India is a democratic nation, and under a democratic system of governance, we choose our representatives who are supposed to be accountable for running this country; thus, persons who enter the sphere of politics must have a clean reputation and great ethical integrity. The criminalization of political culture has been a matter of concern for Indian democracy, and it is now a grim reality.
Politics has been criminalized in many areas of the world, posing a significant threat to civilization. The word alludes to the connections that exist between criminals and politicians in general. However, a sizeable number of elected politicians have been charged with murder, attempt to murder, abduction, and rape, among other crimes.
While this is a problem in many nations, India is encountering it on a massive scale. India may boast that it is the world's largest democracy but it cannot claim to be the greatest democracy of stellar legislators because there has been a consistent and brazen uptick in the number of political candidates, whether for Parliament or state assemblies, who have prior charges against them throughout the years. In the Bihar Assembly elections in 2020, 68 per cent of the elected candidates had a criminal record, with most of them charged with severe offences.
Corruption is wreaking havoc on the democratic spirit, with countrywide polls revealing the severity of the decay. As per a report released in April 2018 by the Association for Democratic Reforms (ADR), a non-profit organization that works on electoral and legislative reform, 1,580 Parliamentarians (MPs) and Members of Legislative Assemblies (MLAs), or roughly 34% of India's leaders, have criminal prosecutions pending against them.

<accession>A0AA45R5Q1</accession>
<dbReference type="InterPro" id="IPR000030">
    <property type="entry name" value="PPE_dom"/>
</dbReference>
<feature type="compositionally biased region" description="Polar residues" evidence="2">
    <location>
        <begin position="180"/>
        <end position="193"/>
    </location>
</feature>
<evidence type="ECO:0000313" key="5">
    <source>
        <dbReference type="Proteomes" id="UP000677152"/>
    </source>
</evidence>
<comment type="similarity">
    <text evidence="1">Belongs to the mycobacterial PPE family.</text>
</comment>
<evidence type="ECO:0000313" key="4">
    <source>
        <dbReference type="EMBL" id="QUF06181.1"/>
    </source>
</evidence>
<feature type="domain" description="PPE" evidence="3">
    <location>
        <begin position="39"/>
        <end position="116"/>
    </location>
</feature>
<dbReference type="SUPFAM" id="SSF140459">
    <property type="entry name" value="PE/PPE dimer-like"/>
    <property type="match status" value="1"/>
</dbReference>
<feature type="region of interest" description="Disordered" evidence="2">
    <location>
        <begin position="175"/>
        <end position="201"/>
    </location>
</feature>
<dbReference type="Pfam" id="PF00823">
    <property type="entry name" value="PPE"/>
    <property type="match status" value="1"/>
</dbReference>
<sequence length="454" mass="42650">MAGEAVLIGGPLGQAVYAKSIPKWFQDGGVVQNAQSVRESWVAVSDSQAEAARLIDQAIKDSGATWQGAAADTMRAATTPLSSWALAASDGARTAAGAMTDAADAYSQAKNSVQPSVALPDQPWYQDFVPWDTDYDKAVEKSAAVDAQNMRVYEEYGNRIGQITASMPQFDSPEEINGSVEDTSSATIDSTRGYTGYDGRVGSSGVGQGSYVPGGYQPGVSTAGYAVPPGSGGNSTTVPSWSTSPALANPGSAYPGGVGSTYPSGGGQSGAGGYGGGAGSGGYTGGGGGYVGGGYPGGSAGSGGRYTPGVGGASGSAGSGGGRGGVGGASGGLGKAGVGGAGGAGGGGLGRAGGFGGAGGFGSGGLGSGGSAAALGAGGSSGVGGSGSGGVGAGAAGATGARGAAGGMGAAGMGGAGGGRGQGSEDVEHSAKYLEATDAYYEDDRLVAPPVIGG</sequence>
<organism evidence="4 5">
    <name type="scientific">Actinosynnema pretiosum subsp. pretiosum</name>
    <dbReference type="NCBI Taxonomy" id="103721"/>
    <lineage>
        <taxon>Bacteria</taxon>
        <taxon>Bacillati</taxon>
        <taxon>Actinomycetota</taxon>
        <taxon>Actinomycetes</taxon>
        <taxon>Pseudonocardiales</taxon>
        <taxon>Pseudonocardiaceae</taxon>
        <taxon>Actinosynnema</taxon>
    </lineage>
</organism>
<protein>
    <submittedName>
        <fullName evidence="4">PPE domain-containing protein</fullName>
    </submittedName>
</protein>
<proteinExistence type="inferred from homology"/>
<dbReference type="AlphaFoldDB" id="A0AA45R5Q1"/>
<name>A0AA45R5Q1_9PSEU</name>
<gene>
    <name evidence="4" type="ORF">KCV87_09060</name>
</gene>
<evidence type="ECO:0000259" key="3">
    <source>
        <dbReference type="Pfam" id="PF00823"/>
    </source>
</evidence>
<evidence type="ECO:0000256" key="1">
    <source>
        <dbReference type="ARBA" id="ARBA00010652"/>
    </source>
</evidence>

Legislators' affidavits were used for the analyses. The study examined the testimonies of 4,845 MPs and MLAs throughout the nation, including 768 of 776 MP's affidavits and 4,077 of 4,120 MLA's affidavits.
Although some of the allegations are minor, more than 20% of the MPs who competed in the 2019 general elections are facing severe charges such as attempted murder, assault on public authorities, rape, abduction, and extortion. According to the research, almost all major parties in India, led by the reigning Bharatiya Janata Party (BJP) and the biggest opposition Indian National Congress (INC), nominate tainted representatives.
A person convicted of any offence condemned to imprisonment of two years or more in India is barred from participating in elections. However, those facing accusations have the option of contesting since the overburdened justice system can take ages to complete a case. In the 2014 election, the percentage of such contenders was 17%, up from 15% in 2009.
K Surendran of the BJP topped the list of contenders with the most unresolved criminal charges, which encompass rioting, trespassing, and attempted manslaughter, with 240 matters against him. He claimed that the majority of the incidents result from his role in the BJP's endeavour to restrict girls and women of menstruating ages from entering the Sabarimala temple in Kerala.
According to the data, Dean Kuriakose of the Congress Party has had the second-highest incidence of criminal accusations against him. The majority of the charges were tied to a violent political protest in Kerala against the incumbent Communist Party.
The political influence of the police, public funds, corruption, inadequate legislation, a lack of morality and ethics, vote bank politics, and inefficiencies in the election commission's operation are all aspects of the criminalization of Indian politics. The fundamental aetiology for the emergence of alternative ways of conflict resolution in India seems to be the country's substandard functioning of the legal system.
Leaders with a criminal history might have an opposite influence on crime. One branch of previous scientific studies recognizes mafias' direct or indirect backing from elected, criminally charged leaders, which leads to an increase in criminal activities in the territory. In states with weak governance and judicial competence, there is a recurring relationship between crime syndicates and legislators. Another branch of study, on the other hand, addresses voters' choices by dismissing the 'ignorant voter theory.' It claims that people do not expect help from the state's insufficient institutions and, as a result, voluntarily elect criminally accused politicians as their 'Robin Hoods' or 'godfathers,' who can defend local communities during times of socio-economic catastrophe.